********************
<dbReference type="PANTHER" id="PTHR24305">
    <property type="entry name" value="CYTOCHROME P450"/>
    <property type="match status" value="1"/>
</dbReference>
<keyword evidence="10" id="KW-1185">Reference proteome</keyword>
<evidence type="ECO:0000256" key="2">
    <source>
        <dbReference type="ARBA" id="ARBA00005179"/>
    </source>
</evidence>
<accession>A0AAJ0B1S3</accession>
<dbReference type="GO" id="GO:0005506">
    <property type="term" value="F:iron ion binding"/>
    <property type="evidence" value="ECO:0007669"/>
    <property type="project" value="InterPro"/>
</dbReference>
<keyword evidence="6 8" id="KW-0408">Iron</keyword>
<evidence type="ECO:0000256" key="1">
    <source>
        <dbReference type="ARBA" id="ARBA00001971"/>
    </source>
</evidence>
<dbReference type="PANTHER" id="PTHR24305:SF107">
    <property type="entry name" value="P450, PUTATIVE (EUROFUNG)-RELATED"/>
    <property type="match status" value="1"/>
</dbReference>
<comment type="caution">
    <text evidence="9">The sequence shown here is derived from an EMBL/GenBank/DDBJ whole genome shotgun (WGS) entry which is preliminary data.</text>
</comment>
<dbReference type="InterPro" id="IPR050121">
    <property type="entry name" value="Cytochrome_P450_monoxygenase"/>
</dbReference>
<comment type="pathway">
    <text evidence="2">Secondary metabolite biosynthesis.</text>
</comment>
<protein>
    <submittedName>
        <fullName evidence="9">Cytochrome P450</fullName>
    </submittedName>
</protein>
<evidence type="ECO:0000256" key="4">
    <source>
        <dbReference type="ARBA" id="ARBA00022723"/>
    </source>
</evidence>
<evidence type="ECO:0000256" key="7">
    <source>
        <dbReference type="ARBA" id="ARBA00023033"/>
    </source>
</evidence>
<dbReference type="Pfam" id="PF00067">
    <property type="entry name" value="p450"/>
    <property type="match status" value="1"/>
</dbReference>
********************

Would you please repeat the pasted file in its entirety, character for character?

<dbReference type="PANTHER" id="PTHR24305">
    <property type="entry name" value="CYTOCHROME P450"/>
    <property type="match status" value="1"/>
</dbReference>
<keyword evidence="10" id="KW-1185">Reference proteome</keyword>
<evidence type="ECO:0000256" key="2">
    <source>
        <dbReference type="ARBA" id="ARBA00005179"/>
    </source>
</evidence>
<accession>A0AAJ0B1S3</accession>
<dbReference type="GO" id="GO:0005506">
    <property type="term" value="F:iron ion binding"/>
    <property type="evidence" value="ECO:0007669"/>
    <property type="project" value="InterPro"/>
</dbReference>
<keyword evidence="6 8" id="KW-0408">Iron</keyword>
<evidence type="ECO:0000256" key="1">
    <source>
        <dbReference type="ARBA" id="ARBA00001971"/>
    </source>
</evidence>
<dbReference type="PANTHER" id="PTHR24305:SF107">
    <property type="entry name" value="P450, PUTATIVE (EUROFUNG)-RELATED"/>
    <property type="match status" value="1"/>
</dbReference>
<comment type="caution">
    <text evidence="9">The sequence shown here is derived from an EMBL/GenBank/DDBJ whole genome shotgun (WGS) entry which is preliminary data.</text>
</comment>
<dbReference type="InterPro" id="IPR050121">
    <property type="entry name" value="Cytochrome_P450_monoxygenase"/>
</dbReference>
<comment type="pathway">
    <text evidence="2">Secondary metabolite biosynthesis.</text>
</comment>
<protein>
    <submittedName>
        <fullName evidence="9">Cytochrome P450</fullName>
    </submittedName>
</protein>
<evidence type="ECO:0000256" key="4">
    <source>
        <dbReference type="ARBA" id="ARBA00022723"/>
    </source>
</evidence>
<evidence type="ECO:0000256" key="7">
    <source>
        <dbReference type="ARBA" id="ARBA00023033"/>
    </source>
</evidence>
<dbReference type="Pfam" id="PF00067">
    <property type="entry name" value="p450"/>
    <property type="match status" value="1"/>
</dbReference>